I recently travelled with two bandoneons on an intercontinental plane trip. One of the two instruments was with me in the cabin as hand luggage, but the other one was shipped in the hold as baggage. I documented myself enough before taking the risk and thanks to the precautions I took the instrument arrived intact at destination. I share my experience assuming it could be useful to someone else.
Bandoneón in the hold: a risky shipping
Shipping a bandoneón in the hold it's always risky and should be done when it is not possible otherwise. Actually the bandoneon arrived at destination without damage, and maybe I was lucky. A risk-free trip it's not always possible. Therefore I do not recommend it as general option; always prefer to travel with your bandoneon as hand luggage. But let's see how to do when shipping in the hold is necessary or inevitable.
Problem #1 - packing
To protect the bandoneón from possible hits I used a bag in which the bandoneón fit comfortable but not too much, with an abundance of a few centimeters on each side. Then I used some rigid polystyrene for packaging. It is not necessary to buy it, stores and malls often give it for free. I cut it and I embedded the bandoneón in the polystyrene, filling the empty spaces. The instrument had to remain still inside. Beware: foresee possible hits on the most delicate parts (the flat parts of the cabezales and the keyboards). In those points the polystyrene must rest flat and without edges. Important: I recommend disassembling the valve lever and ship it apart.
Problem #2 - temperature in the hold
One of the problems with plane shipping is represented by the hold's temperature in altitude. In fact, the wood suffers a lot from sudden temperature changes and especially from intense cold. However, I found a study by doctors and engineers on temperature changes in the hold during intercontinental travels. Even if the outside temperature air easily reaches -50°C the hold generally does not go below zero. It is a tolerable cold for a bandoneón. However, it is recommended to loose the screws of the cabezales, so that the wood can settle to compensate for temperature changes.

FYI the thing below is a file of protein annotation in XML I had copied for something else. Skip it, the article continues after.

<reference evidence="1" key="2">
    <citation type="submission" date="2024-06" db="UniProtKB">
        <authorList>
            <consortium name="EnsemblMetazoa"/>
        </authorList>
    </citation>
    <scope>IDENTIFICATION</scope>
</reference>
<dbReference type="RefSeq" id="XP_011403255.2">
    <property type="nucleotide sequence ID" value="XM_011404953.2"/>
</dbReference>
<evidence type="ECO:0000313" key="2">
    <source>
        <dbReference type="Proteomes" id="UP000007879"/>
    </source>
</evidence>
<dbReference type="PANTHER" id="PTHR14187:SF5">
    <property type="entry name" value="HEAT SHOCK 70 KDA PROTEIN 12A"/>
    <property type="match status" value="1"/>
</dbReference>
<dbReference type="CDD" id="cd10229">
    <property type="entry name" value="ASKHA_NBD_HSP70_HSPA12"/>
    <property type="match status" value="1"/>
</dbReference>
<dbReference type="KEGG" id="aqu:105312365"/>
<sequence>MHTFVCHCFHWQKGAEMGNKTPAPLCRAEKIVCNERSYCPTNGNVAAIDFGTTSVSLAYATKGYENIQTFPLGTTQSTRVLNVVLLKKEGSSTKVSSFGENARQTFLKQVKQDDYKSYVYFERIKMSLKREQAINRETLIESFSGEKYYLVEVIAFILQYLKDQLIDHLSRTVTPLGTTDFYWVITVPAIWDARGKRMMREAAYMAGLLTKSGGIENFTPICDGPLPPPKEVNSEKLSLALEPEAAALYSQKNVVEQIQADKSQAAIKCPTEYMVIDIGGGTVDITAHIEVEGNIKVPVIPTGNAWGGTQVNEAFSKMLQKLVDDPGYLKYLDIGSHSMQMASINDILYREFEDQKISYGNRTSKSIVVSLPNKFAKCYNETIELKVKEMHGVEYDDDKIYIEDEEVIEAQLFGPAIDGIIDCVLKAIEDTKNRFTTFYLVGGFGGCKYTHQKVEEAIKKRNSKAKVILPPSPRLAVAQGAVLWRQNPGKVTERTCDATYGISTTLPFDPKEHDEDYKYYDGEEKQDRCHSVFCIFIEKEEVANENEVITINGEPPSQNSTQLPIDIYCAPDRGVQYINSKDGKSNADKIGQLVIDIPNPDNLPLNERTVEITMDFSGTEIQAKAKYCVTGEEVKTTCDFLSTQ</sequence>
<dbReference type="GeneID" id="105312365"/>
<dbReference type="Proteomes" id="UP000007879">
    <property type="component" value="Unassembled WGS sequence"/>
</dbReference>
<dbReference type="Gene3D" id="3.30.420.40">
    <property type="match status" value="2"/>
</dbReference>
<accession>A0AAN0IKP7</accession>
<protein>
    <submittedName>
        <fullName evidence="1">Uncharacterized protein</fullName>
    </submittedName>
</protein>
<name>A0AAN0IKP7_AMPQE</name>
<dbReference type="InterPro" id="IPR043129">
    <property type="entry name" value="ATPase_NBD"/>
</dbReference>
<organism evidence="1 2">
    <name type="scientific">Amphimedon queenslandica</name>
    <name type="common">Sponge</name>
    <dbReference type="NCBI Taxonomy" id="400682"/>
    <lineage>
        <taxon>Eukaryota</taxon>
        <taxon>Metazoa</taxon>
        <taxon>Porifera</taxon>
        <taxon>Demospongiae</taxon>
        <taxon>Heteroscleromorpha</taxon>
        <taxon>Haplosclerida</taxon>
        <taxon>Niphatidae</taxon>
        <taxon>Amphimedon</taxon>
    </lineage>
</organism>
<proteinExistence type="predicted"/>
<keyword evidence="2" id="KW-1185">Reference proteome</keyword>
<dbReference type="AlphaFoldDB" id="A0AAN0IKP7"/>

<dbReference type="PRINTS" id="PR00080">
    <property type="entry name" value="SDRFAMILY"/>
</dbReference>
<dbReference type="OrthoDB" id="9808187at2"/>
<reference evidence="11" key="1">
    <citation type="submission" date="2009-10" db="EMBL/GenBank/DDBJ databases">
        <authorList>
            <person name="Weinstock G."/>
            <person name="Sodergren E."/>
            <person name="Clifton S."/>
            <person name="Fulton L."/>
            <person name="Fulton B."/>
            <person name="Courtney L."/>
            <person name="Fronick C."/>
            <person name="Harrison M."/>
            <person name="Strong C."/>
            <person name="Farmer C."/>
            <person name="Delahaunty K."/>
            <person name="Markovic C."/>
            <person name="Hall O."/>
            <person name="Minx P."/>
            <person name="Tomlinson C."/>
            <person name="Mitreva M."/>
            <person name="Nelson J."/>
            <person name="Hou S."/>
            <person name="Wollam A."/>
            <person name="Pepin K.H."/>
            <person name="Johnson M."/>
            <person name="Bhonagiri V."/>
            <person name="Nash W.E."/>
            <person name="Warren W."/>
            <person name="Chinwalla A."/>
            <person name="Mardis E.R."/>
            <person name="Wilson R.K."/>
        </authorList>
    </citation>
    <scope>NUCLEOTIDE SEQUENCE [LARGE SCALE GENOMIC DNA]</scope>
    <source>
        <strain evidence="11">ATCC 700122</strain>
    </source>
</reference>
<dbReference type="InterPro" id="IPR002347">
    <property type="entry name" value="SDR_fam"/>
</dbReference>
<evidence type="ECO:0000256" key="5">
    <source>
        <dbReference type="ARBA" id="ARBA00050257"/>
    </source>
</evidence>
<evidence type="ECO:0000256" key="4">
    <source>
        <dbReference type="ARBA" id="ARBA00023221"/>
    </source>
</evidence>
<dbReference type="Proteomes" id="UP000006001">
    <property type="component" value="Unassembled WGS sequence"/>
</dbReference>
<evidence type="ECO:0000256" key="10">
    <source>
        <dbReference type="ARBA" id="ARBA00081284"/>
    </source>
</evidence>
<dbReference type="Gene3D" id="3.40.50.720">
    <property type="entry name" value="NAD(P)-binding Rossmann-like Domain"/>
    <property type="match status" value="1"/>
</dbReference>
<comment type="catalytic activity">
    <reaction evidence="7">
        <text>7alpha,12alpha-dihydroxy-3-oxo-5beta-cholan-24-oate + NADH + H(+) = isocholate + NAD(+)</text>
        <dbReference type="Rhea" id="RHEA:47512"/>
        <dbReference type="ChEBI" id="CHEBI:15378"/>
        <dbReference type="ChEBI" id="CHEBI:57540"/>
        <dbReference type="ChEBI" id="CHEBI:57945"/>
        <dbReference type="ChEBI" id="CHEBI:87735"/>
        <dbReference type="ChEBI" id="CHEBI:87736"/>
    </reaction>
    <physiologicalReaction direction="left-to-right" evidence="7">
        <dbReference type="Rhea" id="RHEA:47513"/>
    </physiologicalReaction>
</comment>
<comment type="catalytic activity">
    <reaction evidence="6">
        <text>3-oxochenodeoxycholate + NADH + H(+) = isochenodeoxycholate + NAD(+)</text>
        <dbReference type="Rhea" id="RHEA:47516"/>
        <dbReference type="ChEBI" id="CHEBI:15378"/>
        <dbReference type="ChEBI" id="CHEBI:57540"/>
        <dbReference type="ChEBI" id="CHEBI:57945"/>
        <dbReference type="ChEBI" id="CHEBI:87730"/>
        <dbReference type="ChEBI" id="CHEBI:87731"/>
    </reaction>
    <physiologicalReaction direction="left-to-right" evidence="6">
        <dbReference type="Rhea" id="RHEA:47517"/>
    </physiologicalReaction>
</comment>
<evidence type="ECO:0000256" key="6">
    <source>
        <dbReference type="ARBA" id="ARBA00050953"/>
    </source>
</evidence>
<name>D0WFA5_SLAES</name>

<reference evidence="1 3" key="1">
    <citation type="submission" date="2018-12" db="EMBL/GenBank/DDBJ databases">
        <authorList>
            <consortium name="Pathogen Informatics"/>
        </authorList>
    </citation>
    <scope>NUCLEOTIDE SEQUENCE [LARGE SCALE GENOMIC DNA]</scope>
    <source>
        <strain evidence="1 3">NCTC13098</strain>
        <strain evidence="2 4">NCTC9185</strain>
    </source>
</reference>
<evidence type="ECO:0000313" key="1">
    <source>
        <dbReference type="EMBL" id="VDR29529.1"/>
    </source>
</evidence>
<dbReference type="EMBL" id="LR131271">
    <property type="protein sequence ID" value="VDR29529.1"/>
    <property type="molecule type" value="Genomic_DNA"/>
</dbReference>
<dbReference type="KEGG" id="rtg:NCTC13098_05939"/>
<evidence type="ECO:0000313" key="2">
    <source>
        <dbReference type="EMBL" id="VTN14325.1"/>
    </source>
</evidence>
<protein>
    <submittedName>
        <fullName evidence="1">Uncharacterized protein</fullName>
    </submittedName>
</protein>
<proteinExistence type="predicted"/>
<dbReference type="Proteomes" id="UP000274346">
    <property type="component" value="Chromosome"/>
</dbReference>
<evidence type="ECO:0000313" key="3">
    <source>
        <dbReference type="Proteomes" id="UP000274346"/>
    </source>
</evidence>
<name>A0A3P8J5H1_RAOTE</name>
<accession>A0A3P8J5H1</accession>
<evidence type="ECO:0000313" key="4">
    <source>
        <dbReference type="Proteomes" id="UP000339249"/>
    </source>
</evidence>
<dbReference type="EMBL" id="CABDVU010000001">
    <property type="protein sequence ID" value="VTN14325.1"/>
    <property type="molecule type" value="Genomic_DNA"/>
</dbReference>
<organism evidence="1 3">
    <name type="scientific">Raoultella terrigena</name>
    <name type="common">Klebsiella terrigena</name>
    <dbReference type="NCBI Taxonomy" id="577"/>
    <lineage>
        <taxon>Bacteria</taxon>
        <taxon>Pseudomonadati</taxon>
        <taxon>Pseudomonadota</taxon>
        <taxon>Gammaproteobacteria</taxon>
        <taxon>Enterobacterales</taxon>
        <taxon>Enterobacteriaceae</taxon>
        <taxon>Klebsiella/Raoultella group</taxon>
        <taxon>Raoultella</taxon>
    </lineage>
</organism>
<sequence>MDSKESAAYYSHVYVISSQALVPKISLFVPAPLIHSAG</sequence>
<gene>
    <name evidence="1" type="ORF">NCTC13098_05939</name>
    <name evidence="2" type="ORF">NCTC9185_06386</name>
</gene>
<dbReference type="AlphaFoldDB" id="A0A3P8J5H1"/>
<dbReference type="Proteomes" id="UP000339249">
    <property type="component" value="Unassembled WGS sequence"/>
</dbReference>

Problem #3 - thefts
The bandoneón could be stolen by some airport employee. Personally it didn't happen to me, perhaps because I put a travel lock to the hinge and probably because I used a Makita's bag (a well-known brand of work tools). So avoid external writings that refer to a bandoneón. It's better to use an anonymous bag. In case of opening for security's check, put a sheet inside specifyng that it's a musical instrument, and not a strange terrorist device.
I share photos and some packing details.
As told before, I don't recommend to ship a bandoneón in the airplane hold, but when is necessary or inevitable you can consider this travel experience of mine. A positive one, fortunately.
Sources and insights
- Temperature Variations Recorded During Interinstitutional Air Shipments of Laboratory Mice (publication cited in the text);
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